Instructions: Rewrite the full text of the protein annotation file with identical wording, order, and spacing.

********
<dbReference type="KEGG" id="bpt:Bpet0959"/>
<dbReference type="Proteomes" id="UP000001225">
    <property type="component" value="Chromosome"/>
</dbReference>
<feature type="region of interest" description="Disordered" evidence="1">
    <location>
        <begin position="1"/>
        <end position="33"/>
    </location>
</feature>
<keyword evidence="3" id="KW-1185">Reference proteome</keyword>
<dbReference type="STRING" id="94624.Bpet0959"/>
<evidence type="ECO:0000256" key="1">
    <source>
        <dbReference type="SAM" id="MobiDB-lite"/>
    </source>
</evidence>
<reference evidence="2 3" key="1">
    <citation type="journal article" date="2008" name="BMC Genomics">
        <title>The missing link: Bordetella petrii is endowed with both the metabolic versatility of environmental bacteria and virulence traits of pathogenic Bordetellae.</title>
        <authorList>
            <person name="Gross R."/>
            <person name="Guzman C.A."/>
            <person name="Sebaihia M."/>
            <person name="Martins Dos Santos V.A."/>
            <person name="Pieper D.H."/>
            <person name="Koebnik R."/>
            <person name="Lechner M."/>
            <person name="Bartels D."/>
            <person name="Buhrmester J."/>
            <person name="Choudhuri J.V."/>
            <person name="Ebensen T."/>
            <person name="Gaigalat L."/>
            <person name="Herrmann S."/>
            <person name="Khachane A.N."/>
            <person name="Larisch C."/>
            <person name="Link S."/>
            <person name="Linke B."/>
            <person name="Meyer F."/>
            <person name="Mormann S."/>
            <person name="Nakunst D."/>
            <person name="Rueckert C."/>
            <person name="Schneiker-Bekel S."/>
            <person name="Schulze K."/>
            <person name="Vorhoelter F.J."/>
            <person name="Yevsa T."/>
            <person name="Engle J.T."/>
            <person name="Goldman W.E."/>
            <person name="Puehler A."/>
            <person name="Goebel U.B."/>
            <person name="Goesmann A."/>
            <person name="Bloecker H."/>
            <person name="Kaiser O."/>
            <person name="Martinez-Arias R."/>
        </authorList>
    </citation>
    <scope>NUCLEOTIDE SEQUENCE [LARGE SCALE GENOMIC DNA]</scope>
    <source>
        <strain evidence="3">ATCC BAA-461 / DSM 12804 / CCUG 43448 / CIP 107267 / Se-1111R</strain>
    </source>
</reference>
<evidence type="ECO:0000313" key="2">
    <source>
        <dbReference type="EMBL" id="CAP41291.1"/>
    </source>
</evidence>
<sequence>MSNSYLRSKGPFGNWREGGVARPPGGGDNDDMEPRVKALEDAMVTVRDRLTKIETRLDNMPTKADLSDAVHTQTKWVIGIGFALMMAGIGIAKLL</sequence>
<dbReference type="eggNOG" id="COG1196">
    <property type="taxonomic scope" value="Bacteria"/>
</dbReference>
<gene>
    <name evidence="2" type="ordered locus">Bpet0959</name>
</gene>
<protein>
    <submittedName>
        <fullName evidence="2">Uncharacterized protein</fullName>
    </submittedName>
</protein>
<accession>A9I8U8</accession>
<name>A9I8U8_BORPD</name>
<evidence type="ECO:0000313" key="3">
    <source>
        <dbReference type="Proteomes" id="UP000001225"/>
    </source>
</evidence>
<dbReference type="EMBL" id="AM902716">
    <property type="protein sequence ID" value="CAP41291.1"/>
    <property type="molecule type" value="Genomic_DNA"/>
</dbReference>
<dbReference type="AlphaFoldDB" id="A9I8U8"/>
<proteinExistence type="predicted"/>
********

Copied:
<dbReference type="KEGG" id="bpt:Bpet0959"/>
<dbReference type="Proteomes" id="UP000001225">
    <property type="component" value="Chromosome"/>
</dbReference>
<feature type="region of interest" description="Disordered" evidence="1">
    <location>
        <begin position="1"/>
        <end position="33"/>
    </location>
</feature>
<keyword evidence="3" id="KW-1185">Reference proteome</keyword>
<dbReference type="STRING" id="94624.Bpet0959"/>
<evidence type="ECO:0000256" key="1">
    <source>
        <dbReference type="SAM" id="MobiDB-lite"/>
    </source>
</evidence>
<reference evidence="2 3" key="1">
    <citation type="journal article" date="2008" name="BMC Genomics">
        <title>The missing link: Bordetella petrii is endowed with both the metabolic versatility of environmental bacteria and virulence traits of pathogenic Bordetellae.</title>
        <authorList>
            <person name="Gross R."/>
            <person name="Guzman C.A."/>
            <person name="Sebaihia M."/>
            <person name="Martins Dos Santos V.A."/>
            <person name="Pieper D.H."/>
            <person name="Koebnik R."/>
            <person name="Lechner M."/>
            <person name="Bartels D."/>
            <person name="Buhrmester J."/>
            <person name="Choudhuri J.V."/>
            <person name="Ebensen T."/>
            <person name="Gaigalat L."/>
            <person name="Herrmann S."/>
            <person name="Khachane A.N."/>
            <person name="Larisch C."/>
            <person name="Link S."/>
            <person name="Linke B."/>
            <person name="Meyer F."/>
            <person name="Mormann S."/>
            <person name="Nakunst D."/>
            <person name="Rueckert C."/>
            <person name="Schneiker-Bekel S."/>
            <person name="Schulze K."/>
            <person name="Vorhoelter F.J."/>
            <person name="Yevsa T."/>
            <person name="Engle J.T."/>
            <person name="Goldman W.E."/>
            <person name="Puehler A."/>
            <person name="Goebel U.B."/>
            <person name="Goesmann A."/>
            <person name="Bloecker H."/>
            <person name="Kaiser O."/>
            <person name="Martinez-Arias R."/>
        </authorList>
    </citation>
    <scope>NUCLEOTIDE SEQUENCE [LARGE SCALE GENOMIC DNA]</scope>
    <source>
        <strain evidence="3">ATCC BAA-461 / DSM 12804 / CCUG 43448 / CIP 107267 / Se-1111R</strain>
    </source>
</reference>
<evidence type="ECO:0000313" key="2">
    <source>
        <dbReference type="EMBL" id="CAP41291.1"/>
    </source>
</evidence>
<sequence>MSNSYLRSKGPFGNWREGGVARPPGGGDNDDMEPRVKALEDAMVTVRDRLTKIETRLDNMPTKADLSDAVHTQTKWVIGIGFALMMAGIGIAKLL</sequence>
<dbReference type="eggNOG" id="COG1196">
    <property type="taxonomic scope" value="Bacteria"/>
</dbReference>
<gene>
    <name evidence="2" type="ordered locus">Bpet0959</name>
</gene>
<protein>
    <submittedName>
        <fullName evidence="2">Uncharacterized protein</fullName>
    </submittedName>
</protein>
<accession>A9I8U8</accession>
<name>A9I8U8_BORPD</name>
<evidence type="ECO:0000313" key="3">
    <source>
        <dbReference type="Proteomes" id="UP000001225"/>
    </source>
</evidence>
<dbReference type="EMBL" id="AM902716">
    <property type="protein sequence ID" value="CAP41291.1"/>
    <property type="molecule type" value="Genomic_DNA"/>
</dbReference>
<dbReference type="AlphaFoldDB" id="A9I8U8"/>
<proteinExistence type="predicted"/>